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I've got a text file full of records where each field in each record is a fixed width. My first approach would be to parse each record simply using string.Substring(). Is there a better way?

For example, the format could be described as:


And an example file with two records could look like:

Data2   0000000000555555MoreData

I just want to make sure I'm not overlooking a more elegant way than Substring().

Update: I ultimately went with a regex like Killersponge suggested:

private readonly Regex reLot = new Regex(REGEX_LOT, RegexOptions.Compiled);
const string REGEX_LOT = "^(?<Field1>.{6})" +
                        "(?<Field2>.{16})" +

I then use the following to access the fields:

Match match = reLot.Match(record);
string field1 = match.Groups["Field1"].Value;
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7 Answers 7

up vote 3 down vote accepted

Substring sounds good to me. The only downside I can immediately think of is that it means copying the data each time, but I wouldn't worry about that until you prove it's a bottleneck. Substring is simple :)

You could use a regex to match a whole record at a time and capture the fields, but I think that would be overkill.

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Yea, I tried to think of a way to use a regex, but think it's the wrong tool for the job and as you said, overkill. –  Chris Karcher Oct 2 '08 at 14:59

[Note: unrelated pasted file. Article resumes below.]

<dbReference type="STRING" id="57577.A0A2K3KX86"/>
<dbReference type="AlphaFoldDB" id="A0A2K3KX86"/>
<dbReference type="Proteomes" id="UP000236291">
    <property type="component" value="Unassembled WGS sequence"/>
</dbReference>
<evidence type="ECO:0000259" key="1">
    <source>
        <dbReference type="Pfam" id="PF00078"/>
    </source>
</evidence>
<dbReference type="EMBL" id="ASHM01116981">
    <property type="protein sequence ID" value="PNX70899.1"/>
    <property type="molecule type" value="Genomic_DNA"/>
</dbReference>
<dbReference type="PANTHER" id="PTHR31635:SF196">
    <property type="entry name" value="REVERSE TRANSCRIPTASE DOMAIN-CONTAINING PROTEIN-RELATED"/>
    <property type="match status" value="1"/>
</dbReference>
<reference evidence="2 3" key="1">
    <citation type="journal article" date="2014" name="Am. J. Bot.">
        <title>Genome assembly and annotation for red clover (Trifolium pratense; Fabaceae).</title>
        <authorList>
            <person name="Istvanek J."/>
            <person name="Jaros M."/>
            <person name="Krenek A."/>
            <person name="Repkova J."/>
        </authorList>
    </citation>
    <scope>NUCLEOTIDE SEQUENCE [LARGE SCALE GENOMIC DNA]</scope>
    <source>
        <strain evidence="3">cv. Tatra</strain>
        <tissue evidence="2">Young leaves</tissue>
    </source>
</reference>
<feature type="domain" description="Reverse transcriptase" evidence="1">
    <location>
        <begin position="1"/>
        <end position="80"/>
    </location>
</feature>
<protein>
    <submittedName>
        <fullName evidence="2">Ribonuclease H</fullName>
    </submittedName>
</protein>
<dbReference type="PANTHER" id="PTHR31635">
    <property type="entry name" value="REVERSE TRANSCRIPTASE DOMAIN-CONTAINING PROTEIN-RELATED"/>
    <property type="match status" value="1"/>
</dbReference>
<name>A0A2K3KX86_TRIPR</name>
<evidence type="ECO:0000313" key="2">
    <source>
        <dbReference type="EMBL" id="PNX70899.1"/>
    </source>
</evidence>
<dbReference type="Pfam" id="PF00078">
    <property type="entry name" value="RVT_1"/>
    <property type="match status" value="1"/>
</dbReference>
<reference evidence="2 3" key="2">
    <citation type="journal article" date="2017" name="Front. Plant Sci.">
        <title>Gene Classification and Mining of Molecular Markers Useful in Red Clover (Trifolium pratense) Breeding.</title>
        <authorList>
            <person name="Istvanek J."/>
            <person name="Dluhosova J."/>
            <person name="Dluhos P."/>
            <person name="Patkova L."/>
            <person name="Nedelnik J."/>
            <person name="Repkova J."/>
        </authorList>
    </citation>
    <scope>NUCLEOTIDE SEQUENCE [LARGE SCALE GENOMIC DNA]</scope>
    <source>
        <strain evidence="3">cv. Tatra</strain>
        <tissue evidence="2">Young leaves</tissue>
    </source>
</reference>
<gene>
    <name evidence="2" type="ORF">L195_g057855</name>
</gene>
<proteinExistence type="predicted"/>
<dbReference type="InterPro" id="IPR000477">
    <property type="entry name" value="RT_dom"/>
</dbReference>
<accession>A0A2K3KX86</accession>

regex? ^(.{8})(.{16})(.*)$ for the above definition of fields, assuming that the last field may or may not be padded out with spaces. –  Sekhat Oct 2 '08 at 15:01

Use FileHelpers.


public class MyData
  public string someData; 

  public int SomeNumber; 

  public string someMoreData;

Then, it's as simple as this:

FileHelperEngine engine = new FileHelperEngine(typeof(MyData)); 
// To Read Use: 
MyData[] res = engine.ReadFile("FileIn.txt") as MyData[]; 
// To Write Use: 
engine.WriteFile("FileOut.txt", res);
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That's in need of some Generics, maybe I should take a look and do it up :P –  Sekhat Oct 2 '08 at 16:18
or not, seems it's already been done :P –  Sekhat Oct 2 '08 at 16:19
-1 for external library dependent solution, suboptimal. –  Mark Rogers Dec 31 '13 at 18:20

You may have to watch out, if the end of the lines aren't padded out with spaces to fill the field, your substring won't work without a bit of fiddling to work out how much more of the line there is to read. This of course only applies to the last field :)

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Why reinvent the wheel? Use .NET's TextFieldParser class per this how-to for Visual Basic.

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Nope, Substring is fine. That's what it's for.

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Unfortunately out of the box the CLR only provides Substring for this.

Someone over at CodeProject made a custom parser using attributes to define fields, you might wanna look at that.

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You could set up an ODBC data source for the fixed format file, and then access it as any other database table. This has the added advantage that specific knowledge of the file format is not compiled into your code for that fateful day that someone decides to stick an extra field in the middle.

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